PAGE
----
TikTok has filed suit against the Trump administration, attempting to halt the executive order that will bar it from operating in the United States if it doesn’t find a new owner by Nov. 12.
Donald Trump’s federal government has “ignored our extensive efforts to address its concerns, which we conducted fully and in good faith even as we disagreed with the concerns themselves,” TikTok said in a statement. (This statement also revealed that the shortform video app now counts 100 million U.S.-based users, far more than the 45 million outside analysts projected it would have by the end of this year. For comparison, Instagram has around 110 million U.S. users, and Snapchat has 101 million.)
TikTok’s lawsuit alleges the government has not given sufficient evidence to show that it poses a threat to national security.
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Over the course of a yearlong investigation by the Committee on Foreign Investment in the United States (CFIUS), TikTok provided “voluminous documentation and information” about its inner workings and those of its parent company, Beijing-based ByteDance, it said. Despite that, CFIUS “never articulated any reason” why it believes TikTok is a threat, and allegedly cut contact with the company before the end of the formal review period.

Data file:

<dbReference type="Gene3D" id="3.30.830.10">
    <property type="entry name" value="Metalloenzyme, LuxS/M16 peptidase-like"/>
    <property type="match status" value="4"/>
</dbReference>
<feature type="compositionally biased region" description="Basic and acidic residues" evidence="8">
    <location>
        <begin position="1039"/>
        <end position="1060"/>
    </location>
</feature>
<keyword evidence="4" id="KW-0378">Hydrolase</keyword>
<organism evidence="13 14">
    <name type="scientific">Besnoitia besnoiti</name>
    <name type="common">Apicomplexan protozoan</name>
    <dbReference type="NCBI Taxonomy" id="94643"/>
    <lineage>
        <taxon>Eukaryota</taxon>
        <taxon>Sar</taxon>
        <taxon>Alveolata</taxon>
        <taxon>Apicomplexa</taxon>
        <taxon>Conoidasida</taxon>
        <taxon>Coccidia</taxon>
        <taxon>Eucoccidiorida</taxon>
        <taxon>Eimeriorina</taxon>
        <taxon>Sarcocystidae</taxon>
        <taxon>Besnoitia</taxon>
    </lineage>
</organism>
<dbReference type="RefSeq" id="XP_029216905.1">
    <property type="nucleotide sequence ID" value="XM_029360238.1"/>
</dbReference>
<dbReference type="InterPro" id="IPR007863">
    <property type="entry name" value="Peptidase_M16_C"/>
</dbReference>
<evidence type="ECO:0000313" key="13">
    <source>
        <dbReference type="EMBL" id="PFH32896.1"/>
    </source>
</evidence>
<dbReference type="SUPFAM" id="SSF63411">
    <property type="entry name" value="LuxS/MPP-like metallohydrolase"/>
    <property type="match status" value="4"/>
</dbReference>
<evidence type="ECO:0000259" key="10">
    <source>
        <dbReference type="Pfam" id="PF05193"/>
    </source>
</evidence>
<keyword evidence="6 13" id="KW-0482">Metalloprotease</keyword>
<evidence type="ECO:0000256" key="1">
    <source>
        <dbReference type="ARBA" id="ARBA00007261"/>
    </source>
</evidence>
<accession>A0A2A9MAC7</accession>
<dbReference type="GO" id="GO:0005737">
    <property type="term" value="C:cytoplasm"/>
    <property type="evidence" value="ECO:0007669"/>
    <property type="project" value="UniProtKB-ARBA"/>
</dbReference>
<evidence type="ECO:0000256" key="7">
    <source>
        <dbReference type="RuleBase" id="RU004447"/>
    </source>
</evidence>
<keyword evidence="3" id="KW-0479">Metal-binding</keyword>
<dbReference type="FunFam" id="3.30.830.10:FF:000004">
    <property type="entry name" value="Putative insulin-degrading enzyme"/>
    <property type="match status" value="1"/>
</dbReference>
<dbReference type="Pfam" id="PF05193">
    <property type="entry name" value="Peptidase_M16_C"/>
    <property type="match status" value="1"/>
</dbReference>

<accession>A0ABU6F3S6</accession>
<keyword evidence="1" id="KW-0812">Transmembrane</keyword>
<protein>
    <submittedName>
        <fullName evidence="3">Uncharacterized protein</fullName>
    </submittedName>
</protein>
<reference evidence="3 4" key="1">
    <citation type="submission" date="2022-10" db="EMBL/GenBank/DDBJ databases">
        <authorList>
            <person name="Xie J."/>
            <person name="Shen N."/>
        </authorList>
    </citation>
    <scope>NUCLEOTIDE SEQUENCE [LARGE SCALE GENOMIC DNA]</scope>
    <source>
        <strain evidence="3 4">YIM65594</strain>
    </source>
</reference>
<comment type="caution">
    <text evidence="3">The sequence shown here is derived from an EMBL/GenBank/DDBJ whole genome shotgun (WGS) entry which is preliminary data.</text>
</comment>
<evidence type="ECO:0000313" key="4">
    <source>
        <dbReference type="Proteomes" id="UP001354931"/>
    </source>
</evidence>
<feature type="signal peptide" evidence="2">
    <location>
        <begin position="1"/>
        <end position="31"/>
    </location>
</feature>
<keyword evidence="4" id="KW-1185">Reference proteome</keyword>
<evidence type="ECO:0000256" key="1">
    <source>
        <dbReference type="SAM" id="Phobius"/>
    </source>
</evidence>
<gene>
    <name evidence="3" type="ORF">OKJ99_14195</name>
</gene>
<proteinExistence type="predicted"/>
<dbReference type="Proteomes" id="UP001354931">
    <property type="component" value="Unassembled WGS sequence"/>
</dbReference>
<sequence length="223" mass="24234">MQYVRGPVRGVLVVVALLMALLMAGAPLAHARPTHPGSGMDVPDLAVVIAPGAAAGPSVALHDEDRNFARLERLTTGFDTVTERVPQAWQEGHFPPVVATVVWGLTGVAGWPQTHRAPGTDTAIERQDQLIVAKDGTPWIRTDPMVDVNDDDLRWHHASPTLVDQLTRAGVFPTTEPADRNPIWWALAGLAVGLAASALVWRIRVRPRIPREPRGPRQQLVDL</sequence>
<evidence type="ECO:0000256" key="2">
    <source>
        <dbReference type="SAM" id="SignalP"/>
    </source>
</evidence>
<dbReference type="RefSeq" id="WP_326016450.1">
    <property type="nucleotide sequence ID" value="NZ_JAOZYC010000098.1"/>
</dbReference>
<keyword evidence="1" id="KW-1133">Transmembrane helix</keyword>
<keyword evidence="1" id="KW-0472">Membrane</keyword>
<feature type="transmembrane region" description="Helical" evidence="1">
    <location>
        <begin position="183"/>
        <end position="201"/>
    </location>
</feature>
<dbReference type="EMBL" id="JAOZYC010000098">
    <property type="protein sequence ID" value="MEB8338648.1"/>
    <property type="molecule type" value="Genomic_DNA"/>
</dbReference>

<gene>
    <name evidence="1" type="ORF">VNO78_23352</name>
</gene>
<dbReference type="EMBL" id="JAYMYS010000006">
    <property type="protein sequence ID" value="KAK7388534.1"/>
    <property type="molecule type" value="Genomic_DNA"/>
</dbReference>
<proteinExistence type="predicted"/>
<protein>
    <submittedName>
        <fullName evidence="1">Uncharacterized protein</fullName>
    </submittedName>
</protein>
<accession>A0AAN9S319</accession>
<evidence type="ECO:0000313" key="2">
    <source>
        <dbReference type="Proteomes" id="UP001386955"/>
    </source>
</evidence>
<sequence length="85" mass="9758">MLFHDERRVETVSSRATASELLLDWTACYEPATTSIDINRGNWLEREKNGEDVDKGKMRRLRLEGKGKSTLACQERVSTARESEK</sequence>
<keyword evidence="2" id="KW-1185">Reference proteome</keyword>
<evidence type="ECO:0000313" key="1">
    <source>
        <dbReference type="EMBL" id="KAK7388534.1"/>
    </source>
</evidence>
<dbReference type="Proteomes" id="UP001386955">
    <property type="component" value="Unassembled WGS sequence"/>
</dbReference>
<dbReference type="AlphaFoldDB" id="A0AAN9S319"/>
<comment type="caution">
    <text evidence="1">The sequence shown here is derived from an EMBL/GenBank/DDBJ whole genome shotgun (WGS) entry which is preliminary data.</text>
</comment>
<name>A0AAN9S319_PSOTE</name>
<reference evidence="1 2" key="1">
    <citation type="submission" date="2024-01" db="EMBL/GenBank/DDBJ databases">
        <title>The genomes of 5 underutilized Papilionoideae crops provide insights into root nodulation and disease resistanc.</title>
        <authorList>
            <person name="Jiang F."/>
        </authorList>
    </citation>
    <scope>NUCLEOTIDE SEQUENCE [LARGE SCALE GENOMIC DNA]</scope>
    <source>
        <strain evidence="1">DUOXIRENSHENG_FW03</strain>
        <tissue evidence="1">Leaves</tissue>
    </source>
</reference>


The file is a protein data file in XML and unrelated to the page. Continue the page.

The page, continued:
TikTok pointed out that it has gone to “great lengths” to “demonstrate our commitment to serving the U.S. market,” including hiring multiple stateside executives, opening its first Transparency Center in Los Angeles, having a separate team of moderators for American users’ content, and storing user data on servers in the U.S. and Singapore, instead of ByteDance’s servers in China.
“By banning TikTok with no notice or opportunity to be heard (whether before or after the fact), the executive order violates the due process protections of the Fifth Amendment,” the suit claims.
TikTok is asking courts to rule that the executive order is unconstitutional and therefore not enforceable. If its bid is successful, it will no longer–at least for now–have to find a new owner to stay in stateside app stores beyond November. Of course, it may still sell: ByteDance and Microsoft are reportedly in advanced talks for the latter to acquire TikTok’s U.S., Canada, New Zealand, and Australia operations.
You can read the full lawsuit here.